Newspaper Page Text
'TRUTH' IN S?liER CASE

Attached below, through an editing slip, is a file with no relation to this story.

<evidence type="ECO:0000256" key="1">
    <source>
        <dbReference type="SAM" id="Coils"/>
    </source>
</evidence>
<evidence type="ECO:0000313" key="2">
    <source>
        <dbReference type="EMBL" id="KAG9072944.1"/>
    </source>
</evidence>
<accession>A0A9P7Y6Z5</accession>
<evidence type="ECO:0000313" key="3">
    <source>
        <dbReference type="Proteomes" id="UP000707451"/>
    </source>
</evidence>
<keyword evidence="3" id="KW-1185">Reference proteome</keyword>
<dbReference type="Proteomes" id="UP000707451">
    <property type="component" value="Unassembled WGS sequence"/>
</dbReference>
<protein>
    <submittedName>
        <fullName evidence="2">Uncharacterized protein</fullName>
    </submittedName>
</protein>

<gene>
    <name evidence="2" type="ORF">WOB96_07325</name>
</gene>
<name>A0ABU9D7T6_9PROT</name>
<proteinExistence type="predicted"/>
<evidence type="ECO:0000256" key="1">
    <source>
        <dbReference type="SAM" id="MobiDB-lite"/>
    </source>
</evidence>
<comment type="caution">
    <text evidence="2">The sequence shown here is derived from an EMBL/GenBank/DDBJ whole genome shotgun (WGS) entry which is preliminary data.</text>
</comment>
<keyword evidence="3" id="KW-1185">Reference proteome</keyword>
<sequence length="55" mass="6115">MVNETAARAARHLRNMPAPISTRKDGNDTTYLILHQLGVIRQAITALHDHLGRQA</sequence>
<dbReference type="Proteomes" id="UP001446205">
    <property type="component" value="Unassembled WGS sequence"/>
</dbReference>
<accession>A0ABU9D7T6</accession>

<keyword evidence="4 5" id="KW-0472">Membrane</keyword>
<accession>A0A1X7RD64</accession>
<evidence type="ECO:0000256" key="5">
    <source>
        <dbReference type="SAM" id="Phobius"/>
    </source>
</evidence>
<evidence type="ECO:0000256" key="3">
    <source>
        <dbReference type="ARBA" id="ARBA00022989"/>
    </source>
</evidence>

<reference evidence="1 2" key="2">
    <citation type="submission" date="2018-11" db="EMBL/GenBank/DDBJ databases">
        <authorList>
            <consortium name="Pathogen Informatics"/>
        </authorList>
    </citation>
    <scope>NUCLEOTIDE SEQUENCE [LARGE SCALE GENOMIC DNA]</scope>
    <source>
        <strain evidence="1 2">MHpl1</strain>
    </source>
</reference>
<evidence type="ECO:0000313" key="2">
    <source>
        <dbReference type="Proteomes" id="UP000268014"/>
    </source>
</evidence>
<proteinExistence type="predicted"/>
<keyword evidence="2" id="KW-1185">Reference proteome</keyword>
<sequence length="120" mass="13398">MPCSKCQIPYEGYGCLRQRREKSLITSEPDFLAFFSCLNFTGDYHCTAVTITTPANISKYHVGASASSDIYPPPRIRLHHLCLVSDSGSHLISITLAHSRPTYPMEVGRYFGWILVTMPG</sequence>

OtlNOrMSENSl Palmer, to Whom Governor and Wife Told Their Story, Asks That They Testify. HORGAN KNOWS FACTS, TOO! Impeachment Court Will Be Re? quested to Hear Witnesses When Arguments End, Ulster Man Promises. [From a St .-iff CWf?tsp?>l laut <-.' 7'?? IWtMM.] Albany. Oct. 9?Senator Abraham J. Pr.ln.cr. of '."liter, to whom Governor and Mr?. Siib:er told their ?ntire story on th? night of Autrnst It, a tow ho.irs before the Governor tva* impeached by the Assembly. expr??sse?l his dissatisfaction to-nleht with the status of the esSS. The Sen..'?-,-. who is s retlistl Met':?i.iist -le-gym.-.:?. toit thst the court had not yet hear?! the I truth" of the case, and he though* should he taken whnh would insure the "whole truth" being put into the record. "I have conducted lanumersble ecclesi? astical trials." he sail, "over small mat-! teis, many of them, it ii true, but I S] SSk of the method. In those trials w? fol lOSfSi the eii?*toin of inviting those per- | sons who knew the truth of a matter be- | fore our court and just basing them toll that truth. "There are four people who know ' truth of the matters concerned in this trial The? re Si reeky. Morgan. Oov? ernor and Mrs p:!zer Bsrsek*" we hiv? heard from. Morgan has been In attend? ance all through the trial and Oovc-nor and Mrs Puiser should be lnvit- d to at? tend and tell us ?':? * "Of course. I rtn a layman, so far as the last is concerned, bul 1 do r. ' why the law SlHMkl Step In to Interfere with the court In ascertaining th. tr-ith." It was Silliest Hi to the Senator that the , Qevi mot t i Un i ouW have ? taken the witness Stand had they deebl ? to do ?... "Well, they should have been invited to do so," he commented. Senator Palmer was asked whether the storv he had heard in co?irt was at va? riance In anv way with what he had rea? son to believe was the truth of the case. "No," he said. "I should say that there have not been any contradictions, but the story we have heard In eourt is not the whole of the truth In the matter, and that is what we ought to pet. "Remember that I have not said that I have made up my mind about this. As j I understand my duty. It is to consider only what I heard from the witness , . stand. After that I will listen to what the Judges may instruct or ad'.lse us as to the law, and then I will make my de? cision, and not until then." It was suggested to the Senator that the only possible Inference to be drawn from his ronssfhs was that the story he had been told on the night of August 12 ? by the Governor and Mrs. Sulzer would go far toward explaining much of th- ac? cusatory matter now standing undented : against the Governor. "Well. I want to explain to you that I ? have no patience with this idea that Mrs Puiser should not be railed upon to take the stand," he said. "Mrs Sulzer Is a i very capable woman, abundantly able to take c-are of herself on the witness t-tand. Sad th? stor> she might tell would assist the court in determining the truth. "I have never told any one what I heard ? en August 12, and that story should be ! made publie. When I saw Senator 1'raw ley that night I asked him whether If I ' would tell btaB ?-ome things I had learned he would try to delay and hold up the im- ' peachnvnt. at least, until he had investi gated the sto-y I could tell him. He said j he knew everything that I knew, and M I let the matter drop, but I think the , story should be told, and for that purpose Governor and Mrs Sulzer should be In? vited to take the stand " Senator T'almer said he would suggest such a ourse when the court came to the p?">lnt of deliberating on and considering ths cast when the arguments are finished. BARES SULZER'S FINANCE Alton B. Parker Reads Story of Campaign Into Record. ? [F*/ TVleurapr. 10 "he Tribune 1 Albany, Ort. S ?Alton T.. Tark. r. -,n srgulng against Governor Sul/.er before the High ?"ourt of Impeachment to-day. read into the record th.- first complet?? statement of SuIst s tlnaneial transac? tions in the campaign It follows: Contributions nr>t reported. ?4C.-WO?00 Cash paid to brokers. akMd .'.?> ?Contributions d?-H\ered to Sulzer MJBttt Cash deposited by fiulzer in bank M,4**)ts Checks indorsed by Pu lier. UttSI The purpose for whirh*each contri b-u tion was made was set forth as nearlv as possible The statement showed that $8.450 of the unr.-ported ?-ontrihutions had beer, designatt-d for use in his campaign. Do it to-day! Rogistsrl This is th? ?first day of registration. Tho booths aro opon from 7 a. m. to 10 p. m. There art three other days, but if you neglect your duty to-day something may pro vsnt later action by you. * SEARCH FOR 'BLOOD MONEY' Police Seek $500 Negro Was Paid for Mrs. Gay's Murder. Los Angeles. Oct. 9?Detectives set out to-day for Tijuana. Lower California, to dig for the "blood money" said to have been buried near that place by Burr L. Harris, the negro who confessed to the murder of Mrs. Rebecca P, Gay, a Chris? tian Scientist practitioner of this city. Harris told the police last night that he was paid t?OO to murder the woman. He Implicated another negro as having acted as agent for a third person, but did not disclose the name of either. The negro's confession supports th? original theory' of the police tnat Mrs. Gay had been killed by a paid asssassin St the instigation of her enemies. 8an Diego, Cal.. Oct. 9 ?Detective? dug In th? sand Just across the border until darkness ended their labors to-night in a vain search for the \?fit which the negro who confesst-d to the murder of Mrs. Re? becca I*. Gav ?aid he had been paid for the assassination of Mrs. Gay. HEARING ON HIGH BUILDINGS. The Heights of Buildings ComiVllttOS will hold ifs i*irnt publie hearing in the aldermanlc ?-?hamber, City Hall, this af turneiin at 3:30 U ?u SUMMING UP IX THE SULZER IMPEACHMENT TRIAL. Louis Marshal! speaking for the defence and Ait?n B. Parker for the prosecution. PMOTOf- ? Ri Aun\ait.a.H .\P09li ?*?.<? O**.* WE ?HUMENT ON THE CM Continued from flr??t page. stitutlon. th* law and the essential spirit of justice. Tilden's Words Quoted. Mr. Parker answered him by quoting Samuel J Tilden ;is saving that under the constitution and laws of this stav an Officer ?waa imieachable for acts committed before taking offVe or acts wholly dteeonateted with hit- oAce, such as UM comntlaelon Of a crime for which th- official had been convi? ted. "Unfltneee, inability to serve the pub? lic," said Parker, creates not merely a cause- but ? necessity for removal Can it be pOOOlMo. your honors, that with th?- record which lli-s before you f.ny one of you could soy 'hat the Gov? ernor who ha.- not appeared ;.t this trial is fit longer to be Chief Executive of this state? len'i the proof which has been spread on this record, stand? ing wh'iii;. oncontradlcted, convincing that if li abeolutetv Impoealble to con? ceive that the time can ever come When he can ever regain the ?onfidence of th?- p? ople of this stated "It is the duty of this high court to find a verdict of guilty ai to <a<"h on? '.f th?.-??. trinee articles," argued Parker, .referring to the falae sCitement, per? I Jury and theft article.??. He contended that the evidence pre? sented by th?- Assembly Board of Im I pea-"hment Managers s ata?ed them and they were not contradicted by Um ' respondent. The testimony, he went on, showed that th<- Governor must have known the campaign statement waB false, because it did not contain items of checks and cash delivered to him personally. The testimony showed that, notwithstanding Sarecky's at? tempted glossing over of the aets as purely formal, the Governor swore to and signed the affidavit annexed to the false statement, thus constituting him? self i perjurer. And, finally, he was guilty of theft, because h<- converted to his use mon? y obtained as campaign contributions, larceny being the ob? taining of money under false pretences and ellence as to the uses to which he intended to put the money being a false pretence. Two Differing Personalities. Parker's manner in making his ad? dress was strikingly different from that of his adversary. Marshall, with a prepared address of about 35.? ?00 words, declaimed the more human and personal parts like the finished orator that he is. He held the attention of the members of the court closely, es? pecially during his passionate appeal to the court not to convict the Gov? ernor "on the groiifid of moral turpi? tude ?r on general principles." Parker read his argument in a low, monoto? nous voice. It was the kind of an ar? gument he would have presented to the Court of Appeals, delivered in ex? actly the same manner. No anewer bad been made by the ce fence, Parker said, to any of the ma? terial facts brought out by the prose? cution Be traced the growth of the statutes governing the use of money at elections down to the. awakening of publij sentiment following the insur? ants investigation, showing the de? bauchery of political life by corpora? tion funds. Then Charles E. Hughes drafted a law, the purpose of wbfcfl was to prevent any contribution oeing made to a candidate for political office and any expenditure of money wlth?*,*t such publicity as would make the peo? ple of the state fully aware of Ihe financial connections and transactions of the candidate. He analyzed the provisions of the (election and penal (awe. alleging that a ?candidate must mak?- .1 State* 'setting forth all his campaign re ? 'and expenditures, must swear correctneei and Ble thai statement ?n la public office for all to M? ! Outer's counsel, he said, d I tried to prov? thai his statement In? cluded all the money he received Th? f had not tried to disprove th.? prosecu? tion's testimony showing that he re sd some 187,000 for which be n - - accounting, what ?t had t::-.i to show, through the erttneM Bereeky, mi that Bulaer didn't really make af fi.i.ivit to that statement Bat that at? tempt failed, bees tee sven Bar? - mlttel that the notary, Wolff, ?:. Isted on seeing the ?"?overnor-ele.-t person all) and making h;rn admit that b< signai the affidavit attached to ?*"??' statement. Parker flayed the t-'ar. IteeUmony, picturing Bereeky ae un* worthy of belief bacanes <.f hie . to the Mutual Alliance Trost ? to which be rigned Butoert num??. There has been ? (reel attempt to ?create an atmopphere thai William Sulzer is a man who It absolutely blank so far as douai and < '.' concerned," said Parkir, "but ?t must been borne in on your honors that he is very thrifty. Indeed, and bee quite 1 knowledge of business affairs " Then he portrayed Bulser going to .1 . ob H. Schill for a campaign <-on itribuUon and protesting that it w is I not larger, and demanding from Allan a. Ryan that he ?-.?t 17.000 or m?*re, |and telling him to tell his father, "I'm th? same old Bill." Parker Draws in Inference. "Was it net Implied that he had been serviceable te him. <ir friendly on other oc?*aslons and would be again'."' queried Pel ker if a 1 andldate applied for s campaign contribution end t..?-.k the money it did not let him out of the law* penalti..- for somebody later t.. sa?, that th? monej was intended for him to do what he lilted with. Parker contended. And even if fculzer, the candidate, did not specifically ask for campaign '-ontrlbutions. he was making a campaign, be t..?.k th.- money m s candi? date and people COUld onlv mean th. t they ga?e the money to him to further his election, even though they gave it knowing that h?* was p?...r and might luv.? heavy personal espeneea In this connection failure of the can didate t.. say be Intended to devote th? money to purely personal uses brought furh diversion of funds directly within the statutory definition of larceny. "Men who d-sired to have their party win. who desired to help th?lr friend," said Parker, "men who had been accustomed, perhaps, to assist in the giving of mon?;}' In early days, gave It not that he might put it In his pocket, not that he might buy farms for his old age. not tnat it might be laid away against that later 1 day when he could not earn money, but for the purpose of helping him toward meeting that burden which nearly every candidate finds riuite hCUVJ " Louis Marshall in nLs argument for the Governor took up all of the morning ses? sion and a little more than an hour of the afternoon. He lead so rapidly that at one or two points he was requested by Senators to go more slowly that . ey might be able to follow him carefully. While, he centred his attack chiefly upon Articles I. 11 and VI, he also addresse-l himself briefly to earh of the other charge?. Court Making History. ?On the three eampalirn fund articles his argument was in nubstan"e an amplulca tlon of those of I?. Cady Herrick and Irving G. Vann. of the Sulrer coiinvi, when these two lawyers presented the contentions of the defence challenging their lmpeachablllty. "We are on the threshold of an 'v?-,nt which will make a permanent Impression upon the history of our beloved state. ' I said Marshall, "which will entail ?;onse j ?,uences far beyond our ken. which will determine whether or not the r*tgn of ?aw has ceased and that of passion and ijr^Ju diee has begun." 8ulser. he said, was on trial, not be? cause, while an incumbent of office, he had been guilty of of?Vial corruption < r because he had done aught to injure the public weal, but because of the charges rth In M..- nr?l.rise of lmr?ea? hin "Th.- only i?f? i?? ?!-;11.-f whl?-Ii I im.?.. rtgbi ? i Un re* r"n?i?-r. ? ? ?... .- - St I??' m ti.. . - ..i impesi bmenl wi.i were terrea Upon ! un." said tb I I that the Courl ni.-nt n ist be pun ripped ol sny It th I itloe | ? bl nglng t>> the Benate memb? ? ? ? .. h ?.?, ?Mild .'" ?titin ud i : urn "Motrt ? ? r. th. histor. of impe.ichmci It i inmlstskshf) sl tes there I? I of ?.-hment whi ?? tetawntat oa rsfll lal mlsoondo? : ? f ..-?? .1 ? w ttb a'.! the f.,r<-e ?, ? ?ri BMSSnsnd. that Article*. I. 1! and I Wbleh ?? '.I ? to not relate t.. -i.l *on?iuct in ot?ce, should not be (tonsUler lie beyond 1 ? Jurlsrii ; Refers to Jerom? Cat?. i Mr M ? roue opinan ? ? Lai ih ta? proposition that ths pn ? | . sad thai tn -r I be entitled to favorable rerdlci unisse hi-* judges we eonvtaosd or his guilt "beyond s reasoi ao'.<- d?. iht " Amplifying this point, he slapped i William Travers JsrSSM, wh?>. althou? OOOUPtS ? at i...- illIIsel til-e on seven ? In the pt ? for the r? "?oval t ' | ? ? -. ???,-: , ', ?. . ?. ? . ? In a <1lhrr.is>.,. of th? petition." he Said 'and we had the pleasure of seeing hii . ..ut t at ||m I? ? I meel v ipeschment nanaasts eontesspori aith th?- h-aria** of ii.? i- -? ?f tho sritnttes Allan ?A Rysn?Goi I ernor Hughes said: 'A public officer : ?entitled to th>- seme prssuinptlos tn m favor as thoso which, in accoi dance wit ?the spirit of our eutbort?es, are ki,?< Ifl tasoi ?.? ?.ii. other person accu??d a ***ron**doln*~. The fa? t that be Is a publl ofllcsr toes not deprive him of the rtfb to be ronsld.-rr.i InnOCSnl b) f.ilr-mlnd> ? people until he Is [?roved guiifv ni.d to b ire.- i rom the imputation of cid faith ?? ImprojMr mouv- until the tvKi'iioe o? l : Is els irl) .-:."?ii ' " \ Marshall analysed then the cerrup ' prsotless set, ?mphsslslni th?- claim th;? failure to file a BtStSSBSnl of re? ?IptS wa not illegal, that no oath wot required t? !.??? i,-..-ipts and that tlie un j p.nalt; i by law for non-ohsei van? e wa one foe contempt ol th?.? court to which candidats could be summoned. "Ths foundation. thSTS?OrS, upon ?hid the tmpeachmenl managers t?.tve bull' their chargea against the r? spondent," tv salii, rests upon sand, ?'an It be BSTlOUS ly argu??d that the statement of a false hood lb ground f?.r impeachment? Th? Ananias ?'lui. lias i.e. n lartfOl) ic-rulte?, fron the ranas ?-?f sthclaldoBB. and if a falsehood uttered by one who Is ? ' to office bef?lo he enters upon the per formante of his duties may be mail? th? Las:.? of Imposchment, ?shsrs win the line be drawn, and by whom?" Elements of Perjury Lacking. Perjury, he argued, could be cbarfsd only upon an oath required by law and upon an oath whleh must be knowingly, wilfully and corruptly false. Th? art!? le Cbarclna larceny, he went on, should be dismissed l.tsause the givers of money consented t?> the taking of the money by Bul? i without limitations Marshall cited the impfounloMty of American politicians who have attained to high office, mentioning the cunen of Daniel Webster and William McKinley, In his discussion Of the charges relating to the Influencing of witnesses. Marshall contended that the appearance of M'-lvlll? H. Kulbr OB the witness stand v..is an SnSWSr to that ehargS IS BO far as it re? lated to the broker, and he then dilated at length upon the accusation of "doc I toring" bOSfcS made by Istdor Kresel j against Fuller, for which Kreeel later j was forced to apologize in behalf of the managers. Frederick L. Colwell's absence from the witness stund, said Marshall, could not be imputed to Suljer on the evidence prep.-i.ted, and the fact that Louis A. Sareeky appeared and testified absolved Sulzer from that charge with re.-pect to him. Coming down then to Duncan W. Peck s testimony that Sulzer told him to "forg'-t It" with respect to a $5?? con? tribution, he advanced the argument that Peck had a motive for "inventing the story" because of the Investigation of thu I Department of Highways by John A_ Hennessy, th? ?GovCTTwr's special inves? tigator. Henry Morgenthau's testimony that Sut? ler telephoned asking him to "be easy" en him Marshall dismissed with the remark that such a request "was but natural," and as to the evidence of Allan A. Ryan, that Sulzer ha?l asked him to Intercede with Murphy and Harnes, ho said "that evidence was Injected Into the case for the purpose of creating dhttrust of the Governor and of reflecting upon his honor." Marshall contended that the ?Governor's famous remark to Assemblytr-an Prime, "You for me and I for you." was a "casual remark, to which there could not be any malign significance attached, and which was merely harmless ?conversa? tion." In endino Marshall emphasised the point that the Governors lawyers "were not so much concerned In this case with William fulzer the man or the Gov? ernor rtl with the supremacy of the. Law." "Let the law be the polar star which now, im in 'he past, points out the path .if safety," he said. ' T'pun your decision rests, not the future of William 8ulz??r. but the happiness of future generation? lhall OUTS be ? government of law?, or one of passion and ?aprlce^' "Mr Marshall's refer??nceg to me are sbeotutely unjust and Inexcusable." said Puncan W. Peck to-night. "Any man who says my testimony before the court was bleed on anv such motive as he givi-s is guilty of falsehood, and knows It is false when he ?ays It. If Marshall is correctly quoted. I denounce his state? ment II I lie, and as a Me told for pay Hi? statement was made as an attorney, not under o.ith, while my testimony was given as a witness un?ler oath " Harvey D. Hlnman. of the gulaer coun? sel brnaed a statement to-nirht in an-1 ?Wer te Fntki, saying Pe.-k could appear before John A. HeeiMOOy, commissioner. | on Saturday morning and answer under oath. If be 'hose, the charges made by Marshall Minman's statement assumes that Hen neaey, appointed an Investigator by Gov? ernor Bulaer ander the Moretead set re? tains'his powers, and lias not abdicated In favor of acting Governor Glynn. Ken* ?les.sv bei net tried recenUy to carry on any of his investigating work. Tech is all that Mr. Marshall said he was," sayi Mr Hlnn-nn "That is a mat? ter of general pubit- knowledge and part of the Btate*i political htatory. Had we been permitted to examine Mr. H.-nnes.-.-. terday to show that Oovemer Belter was engaged in an effort to free the state from grafters and p?a e them behind th? rhere they belong, and stop the looUng Of the state of millions of dollars, ' ? i <i iid havi been elicited which erouM have indicated Psck*e positi.m in this situation ' Mr Peck complains that Mr Marshall's attack was mad? under ? trc'umstances which deprived him of an opportunity to explain ""''?mmlssior.er Hennessy, acting lindel ble pOWeri under the Moreland act, read] t.. give him such an opportunity. and Imit?e him t.. appear at 10 o'clock next Saturday morning in room No. 2S0 of the CkpttOt, there to be examined under oath In respect to his acts while a mem ! ber of the Highways ?Commission and at? I Superintendent of Public Works. Mr ' ? Pe? k will th'n be given ample opportunity t-. exculpate hlmeelf, if h.- can." Tammany must be kept out of the City Hall. You believe that. Will you help to accomplish it? Your vote is needed. To vote you must register. Do 1 it to-day. SHUN JERSEY REPUBLICANS, ROOSEVELT WARNS MOOSE Swings Big Stick to Force Herd Into Corral?Old Bosses?; Wrecked Party, He Says. Aieertlna that the Republican partv In New Jersey i annot be trusted so long ai former ?Governor Pranklin Murphv and men like him remain Its leaders. ex-Pres? ident Rooaevelt, In a letter to Kverett <'o!by. in?* Progressive candidate for ? ?nor. regretH that he annot take I .ut In the present campaign ?'olonel Roosevelt swung his "big stick" with his customary enthusiasm In the letter. \?. hot -king both political machines Mr Murphy? however was the only one re? fer?..1 to Hpeciil.-ally He refers to Mr Colby as the pioneer Progressive in New III ? "Until Mr Murphy and all the men like him," ?lie colonel srrltee, "have deflnltely been retired from leadership it Is a mere abeurdlty to mv that the Republican party Of New .1? rsev hai returned to the cau?-e of honesty or abandoned that sys? tem Of < rookeil Inter-nlutionship between the b<.KS??b and big buslm-as wnich result? ed In deprtvlag the rank and hie of their power "ver the machine." ' It Menu to in? that the Progressive StUtUdl le peculiarly welt set forth by you ?nd the Progressives In New Jersey at thi;? time." he continues. "Every cor? rupt boss, every big corrupt financial magnate, and, abo?.?- all, those who seek to perpetuate the rule of business through a combination of what 1* crooked In business and crooked In politics, recog? nize in the Progressive party, and spe clfually In you and the New Jersey Pro? gressives, their worst enemies 'The effort Is being made by your Re publican opponents to say that they In? tend to reorg-amze, the Republican party c.f New Jersey Qn this statem??n' tliev appeal for the support of the young men t'ntil they prov.- their faiti by their works, It la Idle fo.- them to make such a plea. The same bossi-s who wrecked the party a year ago, ns a MQUel to swin? dling and cheating the rank and file out ?if their rights, are still In control of th? party organisation. "The rank and file of the Republicans of New Jersey were the men who wer.? the most scandalously and infamously betra>ed by the boases at Chicago a yar ago. These boss.? declined to allow the rank and fll?; to name their own candi? dat? s or enunciate their own platform. t"util the Republican organization has actually purged Itself, and until It ac? cepts In gorxl faith every single plank of the Progressive platfoi-m. It Is Idle for them to mak?;. any protestations of good Intentions." Mr. ?'olby, who is now campaigning In New Jersey by automobile, spoke last Bight In Rurllngton to a big crowd. He referred to Mr. Stokes aa a pronounce?! reactionary, and said that he never was in sympathy with the Progressive cause. EDITS PAPER IN HOSPITAL. (From The Trlbene r*oiTeapon4?nt. ) Sag Harbor, Long Island. Oct. 9?-Al? though Brlnley I*| Sleigh, editor of "The Corrector," a weekl-, newspaper here. Is In the Southampton Hospital, his paper will h? Issued aa usual to-morrow. He has edited the paper for half a eentury, and has been reading proof and writing editorials propped up in bed. He had been confined to his home ss * result of i illness for a month, but went to the hos I pltal last Wednesday. . KLINE WARNS WALDO 10 WATCH REGISTRATION Mayor Ignores Gaynor Policy and Insists Police Must Pre? vent Voting Frauds. MANY tOMPLAINTS MADE Oity Executive Calls Special Attention to Law Relating to Lodging Houses and Certain Hotels. REGISTER AND BEAT MURPHY, ADAM SO NTS PLEA TO VOTER8 Robert Adamson, chairman of the fusion campaign, has issued the fol? lowing appeal to voters to register to-day: "Let me urge upon ovary qualified voter the importance of registering to-day. The fight for honest and efficient government depends upon whether good citizens take enough interest to register and vote. Tam? many Hall can be depended upon to see thst its vote is registered. Vot? ers opposed to Tammany govern merrt ought not to postpone regis? tering. They ought to register to dsy. If the voters register, the fu? sion ticket will awamp Tammany by the biggest vote in many years." In view of the many complaints re? ceived by Mayor Kline that an attempt would be made to register thousands ot illegal voters during the four days of registration beginning to-day^ the Mayor sent a letter to Polios ?'ommissioner Wald?-, feetenttj requesting him to give the matter his personal attention" and not put It In the hands of a subordinate, ?'?intrary to the policy of Mayor Gay? nor In keeping the police away from the Immediate vicinity of the polls. Mayor Kline Intimates In his letter that the police should "be on the Job" and do all in their power to prevent any illegal reg? istration The Ma vor's letter follows: "' 'omplalnts have come to me that an miga] attempt is to b?? made t? rugletor thousand? of fraudulent voters during the four ?lays of registration beginning to? morrow These complaints are so circum? stantial In character as to demand Imme? diate and drastic action by the police. The duty of Insuring an honest election I" paramount ami I direct that you use all of the legal power in your command to prevent these repeaters and floaters from rerifitering. "Do .''.ot put It in the hand.? of a sub? ordinate, but take personal charge of it y.i'irs.lf Select the most capable and trustworthy Inspector on your staff to wurk under you. give him a special force of goc?i men and make them responsible for seeing that an honest ballot Is not made ,i Jest and a byword through the brazen colonizing and registering of an army of professional thug? and repeaters brought here from neighboring cities. ? place this entire matter in your hands and wish you to give It your immediate and full attention. "I'nder the law lodging houses and certain hotels are re?iulred to flle wtth the Klection Board thirty days before ?lectif n statements showing the names St th? bona fide guests residing at such lodg? ing house? and hotels. In many cases those lista are stuffed with the names of mythli al person.-. No persons with the, names given reside at these lodging houses or hotels "The p irpose of such fraud'dent reports Is to bring In On or.?* of the days ot reparation an army of paid repeaters from neighboring eltl.-s to register under th'se fictitious r.ames. That must be pre? vented. Take these suspicious lists and ascertain In ??very .ase whether the per? sons reported on them are In fact actual residents of the places reporting them as such or not Any lodging house keeper or hotel proprietor making a false report must be proceeded against instantly. "In addition to this I direct that you. through the special staff create?! for the purpose, take all other necessary stepg to prevent fraudulent registration. Let any officer who neglects his duty oe makes a false report In this matter be placed on Oberffoo Immediately, and If found guilty dismissed." ? COLLEGE MEN OM GUARD Will Keep Eye Out To-day for Illegal Registration. Several thousand young college men. who have enlisted In the cause of the Honest Ballot Association, w'.il watch the registration places t<>-day In an endeavor t.. provent Illegal registration. The or ganizatio has alrea?iy investigated the registered voters of last year and know just how manv of them may be expected to register from the same places this yar. Or Talcott Williams, president of the .?s-... latlon, found In his mail yesterday .1 letter written in pencil and postfarked from a sub-siaticn on the lower LaM Side, it read: "Present Talcot Williams Columbia Dear ?Ser. I enclose ten sencts In stamps. I whlcn l could eend more. two man voted from my house last elec? tion how did not have a write too. I am going to talk your work up. MRS DA?EY." Arthur H. Woods, of the fusion secret service bureau, said last night the ar? rangements for detecting fraudulent vot? ers had practically been completed. "We are going to settle one point be? tween now and Election Day," said Mr. Woods, "and that M whether we can hold Judge? of election on a criminal charge in cases where our handwriting experts find the man voting ?loe? not write like the man who reglster??d. It is the inten? tion of several members of the committee to prove that the Judges of election who permit fraudulent votes are equally guilty. "It Is not important today whether this point is legal or not. We know that there la plenty ot law to send fraudulent voters to Sing Sing. As we have stated before, we Intend to do this no matter If Mr. Mltchel and the entire fusion ticket is elected by an overwhelming majority. The time has come when the people of New York must mike a stand against falae voting. The moat effective way of doing this. In our opinion, is to prosecute fraudulent voters. "Personally, I am in favor of prosecut? ing Just as vigorously the men who pay the fraudulent voters, and we will bend every effort to Include the men higher up In the Journey to Sing Sing." GAYiNOR NOMINATORS STICK Court Order Against Election Board Up To-day. Notwithstanding the death of Mayor Oaynor, the C.aynor Ind?*pendent league, which obtalrred more than ten thousand signatures to -t petition to place Mr r,-,v. nor In nomination. Insists on filing the pe? tition with the Road of Elections To that end counsel, for the leagve obtained from Justice N'ewburger yesterday an order directing the Board of Election? to show cause to-day why the board should not be compelled to accept the peti? tion. The QayTMr Independent League eon tends that the Board of Elections must accept the petition, aa there was a com? mittee chosen to substitute a candidate of the 10,<**0C signers of the petition In cas-, their original choice died. This commit? tee consists of Benedict J. Greenhut, Herman Ridder and <"*harles M. HlgrrJna ?nd they seemed determined to select a candidate to run under the shovel emb? lem chosen by Mr. Qs**S?S*. Counsel for the leagne argaed that the j ten thousand or more signers of the p?tl tlon could not be deprived of their ri^ht to nominate and vote for a man of their own choice. MITCHEL STILL IN OFFICE President Takes No Action on Collector's Letter. [From The Tribun? Bureau.j Washington, Oct. 9?No 'action was taken by the President to-day regarding the resignation of John Purroy Mtt'hel as Collector of the Port of New York, and there is a suggestion that the Mayoralty candidate may be adven a temporary leave of absence to pursue his political actlv-1 ties, although President Wilson told call? ers to-day that he had not yet considered the matter. President Wilson does not understand that Mr Mitchel will use his Judgment as to whether he should retire, despite that such is the impression cleaned from the letter by many of the latter? frier.?.? Mr. Mit-hel's letter was received by the Presi? dent to-day. Ther?* was a suggestion in admlnist**? tlon circles to-day that President Wllaon would accept the resignation but that he would not attempt to fill the vacancy until after the New York election. Such a piar, is possible. It was ura-ed, because of the excellent organization in Mr. Mitch*! s of flee. The President is anxious to aid the candidacy of Mr Mitchel in ?aver*,' way possible, but at the same time he wishes to avoid the appearance of the adminis? tration's dabhllng in New York poll'le?,. Pome of the friends of th?? alm'nlstra tlon currency bill will urge the President tovicrept Mr. Mitchel'? resignation and use the place to procure Senator O ?air? man's support of that bllt, permitting the New York Senator to name the new Col? lector on condition he will abandon hi? Insurgency. M'CALL WON'T RESIGN AS P. S. C. CHAIRMAN Tammany Candidate Says He Will Not Follow Example o? Collector Mitchel. Tammany campaign activities were in abeyance last night because of the memo? rial meeting for Mayor Gaynor at Cafe neg\e Hal!. All meetings were called off. and the presence of .Tudjre KoCstl at head ??j'iarters. In the Hotel Martinlr-'ie, was missed by the. few regulars who hung around. The Tammany Mayoralty candi? date was at headquarters for a bfttt stay In the afternoon. He was ask-d if he In? tended to follow the example of Mr. Mitchel. the fusion candt.i.ite for Mayor, and resign his office as chairman of the Public Service Commission. "There is one thing in the world that I will never do," he replied, "and that Is to follow John Mitchel. ' Judge Mcf**a** said that he would not r? Slgn as Public Service Commissioner, and Intimated that he might have something to say on that SObJset later on T-* Mur? phy can lldate was greatly pleased at th? reception SOSOStsi to him at th* S ilzer1? Park feeting on Wednesday night. Chairman Mc?"'all paid a Stall to the headquarters of the candidate.-, on the Tammany ticket for co'inty sr.1 borough officers at the Hotel Wslttck, P-o.tdway and 13d street, yesterday. He met ther? among others the great litt!?? ..?-t'.mis*. Sheriff Julius Harburger. who || on the Wigwam ticket for Coroner. Th? Sheriff assured the Mayoralty cami'da*? that they were "all going to be elected " Several organizations who are .working fnr the election of the Tammany ticket opened headquarters at the Hotel WalU '- ) ster day Among them are the Young Men? Democratic League, the CltlSSnS' Inde? pendent Democracy and the Aille?! Inde? pendent Clubs, made up of some of the organlxa'lons which helped to nominate Mayor Ga>nor for re-election. The campaign committee of the T'nited Real Estate Owners' Association ?rill open headquarters to-morrow at the Hotel im? perial, and Judge McCall, whom the as? sociation has indorsed, will address th* committee at 10 a. m. INDORSE WERNER AND HISCOCK? Judges Werner and Hiscock. Republi?*-sn candidates f?-r Chi?-f Judge and SSBSaV ate Judge of the Court of Appeals, re? spectively, were indorsee by th.- l'nlon League club last night in a resolution de? nouncing the r.call of Judges an.! juiicial decisions. I Van Vechten Ol?-ott intro? duced the resolution and Senator Root seconded It. Eyeglasses Spectacles EVERYTHING OPTICAL q#*??%^g^ OPTICIAN Established 1875 Tiro Manhattan St?ret 237 FIFTH AVENUE ?t 27th st. 615 FIFTH AVENUE ?t 50th st. L 255 Livings'on Street BROOKLYN LONDON PARIS Old Beta? st. a Ra? Serle?